Highlights from Microsoft's 2019 Flagship Expo
From the ethics of artificial intelligence to effective teamwork, to mental health in the workplace to how technology is saving lives, Microsoft’s Future Decoded expo had it all.
We’ve curated our favourites from this jam-packed two-day event and drizzled them with links to outstanding resources, many of which are newly published.
Major Tim Peake's stellar talk
Major Tim Peake knows a thing or two about teamwork. As the first British astronaut to visit the International Space station, he spent six months with crewmates Tim Kopra and Yuri Malenchenko orbiting 248 miles above the earth.
He talked tech and AI in space exploration and proved an inspiring and engaging speaker, raising laughs by blaming a spreadsheet for his infamous wrong number dialled from space.
Nice to know that, despite all of Major Peake’s incredible achievements, he remains a humble earthling: "I'm still blaming that on the software. I imported my contacts address book in Excel, and all the 9s got rounded up to 0s…"
Artificial Intelligence: a Competitive Advantage
“The results are clear. UK businesses that delay implementing AI at scale risk missing the boat on lowering costs, increasing competitive advantage and empowering their workers.”
- Cindy Rose, CEO, Microsoft UK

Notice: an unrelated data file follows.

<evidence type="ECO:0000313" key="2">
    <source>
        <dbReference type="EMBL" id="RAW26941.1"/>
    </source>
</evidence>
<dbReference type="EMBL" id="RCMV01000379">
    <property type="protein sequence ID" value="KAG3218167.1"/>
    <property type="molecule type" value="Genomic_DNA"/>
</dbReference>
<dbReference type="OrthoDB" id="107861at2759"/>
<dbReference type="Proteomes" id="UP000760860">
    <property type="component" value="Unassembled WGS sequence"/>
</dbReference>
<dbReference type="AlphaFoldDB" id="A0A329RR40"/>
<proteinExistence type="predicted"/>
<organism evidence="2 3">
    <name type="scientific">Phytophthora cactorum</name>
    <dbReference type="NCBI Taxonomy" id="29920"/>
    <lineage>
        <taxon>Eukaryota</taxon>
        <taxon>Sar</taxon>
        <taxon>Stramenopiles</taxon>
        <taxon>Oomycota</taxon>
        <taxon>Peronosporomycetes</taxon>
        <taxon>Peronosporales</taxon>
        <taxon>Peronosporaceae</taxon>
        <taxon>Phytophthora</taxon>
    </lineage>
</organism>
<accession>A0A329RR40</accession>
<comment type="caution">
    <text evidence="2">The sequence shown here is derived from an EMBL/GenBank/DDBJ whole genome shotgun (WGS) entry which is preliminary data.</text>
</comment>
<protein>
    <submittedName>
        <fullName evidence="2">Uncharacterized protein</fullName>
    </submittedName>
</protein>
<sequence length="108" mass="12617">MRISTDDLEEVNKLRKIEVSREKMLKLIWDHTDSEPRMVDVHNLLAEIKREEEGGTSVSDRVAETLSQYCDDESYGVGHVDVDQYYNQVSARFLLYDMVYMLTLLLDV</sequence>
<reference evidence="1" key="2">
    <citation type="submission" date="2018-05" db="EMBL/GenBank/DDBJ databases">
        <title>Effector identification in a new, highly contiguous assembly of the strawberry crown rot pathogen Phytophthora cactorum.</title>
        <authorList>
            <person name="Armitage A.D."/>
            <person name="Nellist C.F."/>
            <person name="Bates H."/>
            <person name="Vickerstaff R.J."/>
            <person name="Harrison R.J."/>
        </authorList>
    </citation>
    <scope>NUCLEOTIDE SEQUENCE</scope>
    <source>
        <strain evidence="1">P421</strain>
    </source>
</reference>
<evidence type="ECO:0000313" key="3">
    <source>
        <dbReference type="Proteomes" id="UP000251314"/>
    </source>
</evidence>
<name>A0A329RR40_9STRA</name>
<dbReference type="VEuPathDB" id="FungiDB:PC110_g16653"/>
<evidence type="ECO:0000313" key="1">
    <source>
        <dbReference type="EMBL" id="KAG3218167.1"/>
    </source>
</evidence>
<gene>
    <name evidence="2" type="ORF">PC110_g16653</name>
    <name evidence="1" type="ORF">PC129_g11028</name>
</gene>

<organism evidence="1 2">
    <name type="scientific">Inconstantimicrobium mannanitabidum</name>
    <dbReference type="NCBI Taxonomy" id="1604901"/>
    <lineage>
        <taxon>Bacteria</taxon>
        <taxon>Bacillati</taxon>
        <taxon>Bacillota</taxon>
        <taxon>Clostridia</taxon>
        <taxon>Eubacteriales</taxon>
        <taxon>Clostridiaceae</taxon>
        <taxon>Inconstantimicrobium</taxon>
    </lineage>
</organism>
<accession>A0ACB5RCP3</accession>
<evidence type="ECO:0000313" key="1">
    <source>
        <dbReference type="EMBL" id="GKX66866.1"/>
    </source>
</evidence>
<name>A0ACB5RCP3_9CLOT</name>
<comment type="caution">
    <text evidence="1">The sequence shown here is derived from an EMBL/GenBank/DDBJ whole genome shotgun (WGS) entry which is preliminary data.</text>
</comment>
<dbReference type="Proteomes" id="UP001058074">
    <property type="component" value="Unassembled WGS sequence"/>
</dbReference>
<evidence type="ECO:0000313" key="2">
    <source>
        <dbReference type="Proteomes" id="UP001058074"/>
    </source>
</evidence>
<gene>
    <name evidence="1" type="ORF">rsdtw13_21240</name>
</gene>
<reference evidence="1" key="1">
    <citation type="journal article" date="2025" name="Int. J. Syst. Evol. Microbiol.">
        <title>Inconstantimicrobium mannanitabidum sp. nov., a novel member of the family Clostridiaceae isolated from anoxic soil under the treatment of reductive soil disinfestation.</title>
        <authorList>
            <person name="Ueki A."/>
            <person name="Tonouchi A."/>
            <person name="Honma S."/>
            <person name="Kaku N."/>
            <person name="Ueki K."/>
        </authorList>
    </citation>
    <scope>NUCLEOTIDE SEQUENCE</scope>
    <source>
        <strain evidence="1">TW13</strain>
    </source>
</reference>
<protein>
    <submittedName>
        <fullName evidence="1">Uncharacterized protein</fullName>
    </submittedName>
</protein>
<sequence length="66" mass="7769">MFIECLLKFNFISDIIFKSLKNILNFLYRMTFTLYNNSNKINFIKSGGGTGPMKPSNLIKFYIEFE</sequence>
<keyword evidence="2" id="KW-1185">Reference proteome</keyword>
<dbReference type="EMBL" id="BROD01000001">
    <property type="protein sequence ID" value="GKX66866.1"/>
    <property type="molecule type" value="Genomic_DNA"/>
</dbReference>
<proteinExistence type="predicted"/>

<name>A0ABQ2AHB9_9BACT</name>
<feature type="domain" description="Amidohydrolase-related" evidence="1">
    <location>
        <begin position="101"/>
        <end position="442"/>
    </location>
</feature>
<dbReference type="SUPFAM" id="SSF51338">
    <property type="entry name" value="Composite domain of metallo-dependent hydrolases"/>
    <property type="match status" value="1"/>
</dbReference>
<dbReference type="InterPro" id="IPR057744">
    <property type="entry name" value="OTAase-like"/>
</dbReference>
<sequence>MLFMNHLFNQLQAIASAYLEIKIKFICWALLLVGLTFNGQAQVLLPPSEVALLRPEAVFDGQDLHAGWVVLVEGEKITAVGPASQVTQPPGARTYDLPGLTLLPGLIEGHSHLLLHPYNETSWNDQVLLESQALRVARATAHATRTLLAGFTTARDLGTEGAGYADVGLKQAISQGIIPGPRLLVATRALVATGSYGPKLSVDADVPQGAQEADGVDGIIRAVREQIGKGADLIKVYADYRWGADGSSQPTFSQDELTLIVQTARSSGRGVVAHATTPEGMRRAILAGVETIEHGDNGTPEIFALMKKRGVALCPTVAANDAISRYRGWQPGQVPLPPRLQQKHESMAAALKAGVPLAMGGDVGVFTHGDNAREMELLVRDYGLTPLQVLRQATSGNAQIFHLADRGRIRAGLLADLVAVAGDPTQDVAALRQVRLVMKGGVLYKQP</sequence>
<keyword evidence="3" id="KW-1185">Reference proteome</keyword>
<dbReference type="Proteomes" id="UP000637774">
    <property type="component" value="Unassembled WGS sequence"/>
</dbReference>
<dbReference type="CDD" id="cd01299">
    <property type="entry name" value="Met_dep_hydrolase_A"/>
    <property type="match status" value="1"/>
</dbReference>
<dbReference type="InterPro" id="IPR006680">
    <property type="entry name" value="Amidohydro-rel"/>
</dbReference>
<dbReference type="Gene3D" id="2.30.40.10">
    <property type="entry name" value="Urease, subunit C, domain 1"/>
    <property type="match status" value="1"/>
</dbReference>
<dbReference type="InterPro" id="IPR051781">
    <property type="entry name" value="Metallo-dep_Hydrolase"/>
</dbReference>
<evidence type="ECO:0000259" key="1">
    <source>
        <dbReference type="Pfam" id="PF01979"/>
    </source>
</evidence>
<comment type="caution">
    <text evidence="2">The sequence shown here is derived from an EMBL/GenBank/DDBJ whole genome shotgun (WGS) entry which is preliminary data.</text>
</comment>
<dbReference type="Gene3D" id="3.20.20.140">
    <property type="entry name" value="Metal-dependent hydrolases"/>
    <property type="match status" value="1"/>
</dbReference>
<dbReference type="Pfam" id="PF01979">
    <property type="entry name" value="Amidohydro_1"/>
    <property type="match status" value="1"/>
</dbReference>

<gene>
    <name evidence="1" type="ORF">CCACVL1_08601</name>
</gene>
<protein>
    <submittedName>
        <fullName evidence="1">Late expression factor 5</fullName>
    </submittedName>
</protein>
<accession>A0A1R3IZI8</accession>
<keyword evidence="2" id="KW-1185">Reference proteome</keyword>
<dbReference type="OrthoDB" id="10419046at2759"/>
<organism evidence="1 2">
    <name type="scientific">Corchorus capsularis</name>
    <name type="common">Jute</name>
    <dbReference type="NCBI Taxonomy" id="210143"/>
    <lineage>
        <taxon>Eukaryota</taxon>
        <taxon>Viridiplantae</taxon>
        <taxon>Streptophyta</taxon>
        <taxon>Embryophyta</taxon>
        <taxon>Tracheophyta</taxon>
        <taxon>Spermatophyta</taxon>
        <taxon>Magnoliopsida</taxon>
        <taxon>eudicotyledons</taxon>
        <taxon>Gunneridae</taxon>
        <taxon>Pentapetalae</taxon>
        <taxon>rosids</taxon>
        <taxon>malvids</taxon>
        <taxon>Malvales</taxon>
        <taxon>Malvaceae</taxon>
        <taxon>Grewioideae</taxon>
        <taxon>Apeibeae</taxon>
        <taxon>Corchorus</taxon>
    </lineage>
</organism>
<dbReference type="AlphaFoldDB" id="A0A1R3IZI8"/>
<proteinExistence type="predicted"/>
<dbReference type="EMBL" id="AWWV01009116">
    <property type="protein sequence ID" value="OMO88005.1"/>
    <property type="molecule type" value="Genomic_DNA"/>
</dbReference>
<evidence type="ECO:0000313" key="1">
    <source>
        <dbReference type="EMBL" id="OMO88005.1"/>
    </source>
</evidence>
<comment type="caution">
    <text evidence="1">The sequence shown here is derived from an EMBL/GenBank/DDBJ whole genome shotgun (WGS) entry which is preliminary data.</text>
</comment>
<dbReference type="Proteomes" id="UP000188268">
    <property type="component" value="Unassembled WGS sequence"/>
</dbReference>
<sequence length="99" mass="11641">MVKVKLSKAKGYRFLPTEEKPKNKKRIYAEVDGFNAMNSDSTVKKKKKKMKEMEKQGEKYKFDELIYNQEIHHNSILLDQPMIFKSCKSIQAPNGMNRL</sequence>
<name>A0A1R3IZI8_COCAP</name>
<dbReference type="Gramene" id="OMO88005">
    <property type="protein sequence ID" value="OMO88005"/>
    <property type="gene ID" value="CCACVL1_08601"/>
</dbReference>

Artificial intelligence brings more power to our fingertips than the generations before us combined. But as a Microsoft report reveals that UK companies risk falling behind foreign rivals unless they use more AI, it seems many business leaders see AI as unattainable or esoteric.
“Organisations using AI are outperforming their competitors by 11.5%,” said Dr Chris Brauer of Goldsmiths University. “In the face of unprecedented economic uncertainty, it’s a boost that UK businesses can ill afford to pass up.” The stats are compelling:
- Only 24% of UK organisations have a strategy for AI, while 76% are unclear.
- 74% of business leaders doubt the UK has the structures in place to be a world leader in AI.
- 96% of employees say their boss has never consulted them about the introduction of AI.
Microsoft has identified the three main challenges to becoming an AI-enabled organisation:
- Moving from experimentation to implementation; scaling AI across the whole organisation.
- Creating a culture of participation; empowering employees to be active agents in the future of work.
- Making AI work for everyone; creating a transparent and fair value exchange.
The tech giant believes that, ultimately, AI will have mainstream adoption across the UK and has published a report to help. You can download the PDF on AI here: Accelerating Competitive Advantage with AI.
David Carmona, Microsoft’s General Manager for AI, showed how infusing artificial intelligence into everyday products doesn’t call for the dark arts or technical know-how - for example, enabling an office worker to build a chatbot to answer common enquiries. We also enjoyed David's live demo of the super cool Presenter Coach, which told him off for using the word ‘basically’ too often! Basically David, we say you're fab.
Two Big Microsoft Announcements: AI for Business School and AI for Good Accelerator Programme